Feral hogs are "the perfect invasive species" and there are now over 6 million of the nasty monsters in the US, causing billions in damage per year
· · Mar 24, 2023 · NottheBee.com

Think of all the plants and animals that give you trouble in your day-to-day life: Ants. Mice. Raccoons. Poison ivy. Hornets. If you live in the country, maybe deer or coyotes or snakes.

Often lesser known but arguably an even bigger problem are the numerous invasive species here: Burmese pythons. Kudzu. Snakehead fish.

Yet among the most destructive and most overlooked of these pests is one about which you hear relatively little: The feral hog.

[I]magine a species ... [with] no roadblocks to dominance: One that is indifferent to temperature, comfortable in many landscapes, able to run a lot faster than you, and muscular enough to leave a big dent in your car. That describes any of the possibly 6 million feral hogs in the United States, the most intractable invasives that most people have never heard of.

I mean, honestly, I have heard of feral hogs. But "6 million feral hogs"??

Um, I was not aware of that. I figured there had to be, like, you know, a few tens of thousands at most. Six million is — just nope. That's about as many hogs as there are people in the state of Maryland. Every resident of Maryland could have a feral hog pet if they wanted.

To be sure, Maryland residents do not want a feral hog pet. Nobody does. In addition to being miserably destructive pests, they're also potential disease vectors and are impossible to contain:

The challenge inherent in wild pigs isn't only the damage they do, though that is estimated to total $2.5 billion per year. Nor is it the diseases they may transmit to domesticated pigs or humans, though the dire possibilities keep biologists awake at night. It's that there is no way of controlling them. Fences cannot hold them. Trapping and shooting can keep down their numbers only when populations start out small. And despite abundant research, pharmaceutical controls — either contraceptives or poisons, what biologists call toxicants — are still a few years away.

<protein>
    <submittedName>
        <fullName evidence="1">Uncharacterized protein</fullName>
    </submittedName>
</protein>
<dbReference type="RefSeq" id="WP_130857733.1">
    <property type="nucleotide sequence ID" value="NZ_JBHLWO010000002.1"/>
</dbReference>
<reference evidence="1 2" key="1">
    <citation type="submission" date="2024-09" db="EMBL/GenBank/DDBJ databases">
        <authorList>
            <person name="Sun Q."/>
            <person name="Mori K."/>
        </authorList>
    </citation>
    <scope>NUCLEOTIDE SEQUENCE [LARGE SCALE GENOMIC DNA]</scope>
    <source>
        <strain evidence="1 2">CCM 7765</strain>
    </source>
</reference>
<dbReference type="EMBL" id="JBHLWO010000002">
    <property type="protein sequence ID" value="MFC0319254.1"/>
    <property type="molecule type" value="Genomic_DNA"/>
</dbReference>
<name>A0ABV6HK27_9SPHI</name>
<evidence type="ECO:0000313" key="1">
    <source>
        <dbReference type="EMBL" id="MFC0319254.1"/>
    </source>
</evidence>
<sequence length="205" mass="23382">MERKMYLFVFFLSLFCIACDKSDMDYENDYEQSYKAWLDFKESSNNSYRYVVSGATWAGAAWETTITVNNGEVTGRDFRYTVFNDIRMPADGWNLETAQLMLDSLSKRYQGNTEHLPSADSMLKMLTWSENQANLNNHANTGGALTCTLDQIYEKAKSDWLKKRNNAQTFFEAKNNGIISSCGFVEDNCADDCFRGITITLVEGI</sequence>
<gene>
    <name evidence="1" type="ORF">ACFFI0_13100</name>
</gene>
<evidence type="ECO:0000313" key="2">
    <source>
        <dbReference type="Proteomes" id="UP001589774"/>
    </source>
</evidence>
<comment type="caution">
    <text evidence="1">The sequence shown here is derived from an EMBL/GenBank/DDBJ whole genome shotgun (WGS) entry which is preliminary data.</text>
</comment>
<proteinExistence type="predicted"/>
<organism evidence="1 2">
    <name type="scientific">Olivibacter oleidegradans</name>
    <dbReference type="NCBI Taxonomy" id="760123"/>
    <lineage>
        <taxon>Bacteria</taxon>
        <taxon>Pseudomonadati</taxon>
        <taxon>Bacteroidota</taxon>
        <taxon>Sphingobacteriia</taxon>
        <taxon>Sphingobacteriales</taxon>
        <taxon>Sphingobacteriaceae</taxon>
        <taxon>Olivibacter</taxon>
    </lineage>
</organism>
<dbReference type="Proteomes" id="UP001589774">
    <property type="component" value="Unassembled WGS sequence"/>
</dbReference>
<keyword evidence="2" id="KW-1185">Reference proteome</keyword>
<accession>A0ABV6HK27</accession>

That's right: You can't shoot them out of existence.

And you can't contain them.

And you might as well throw out those fancy feral hog pills you bought off HogPillCentral.com, because those don't work either.

To be fair, there has been some progress at rolling these beasts back. But it's still an uphill battle:

Since its founding, that USDA program has worked to reduce wild pig populations through a combination of trapping and euthanizing groups of swine, and encouraging legislation that prevents the animals from being replaced. That has led to eliminating wild hogs in seven states — Colorado, Maine, Maryland, Minnesota, New Jersey, New York, and Idaho — and reducing their numbers in Iowa, Vermont, Washington, and Wisconsin. But that leaves at least 35 states where they still flourish, though Texas allows hunters to machine-gun hogs from privately operated helicopters. (In the Carolinas, federal agents use copters as well.) Pigs, as the saying goes, are smarter than dogs. Hunted during the day, they will switch to foraging at night. Hunted with traps, they learn to recognize and avoid them. And hunting with aircraft taught them pretty quickly to recognize engine noise and take cover.

Wild pigs are a menace. We need more red-blooded Americans up in helicopters with machine guns.


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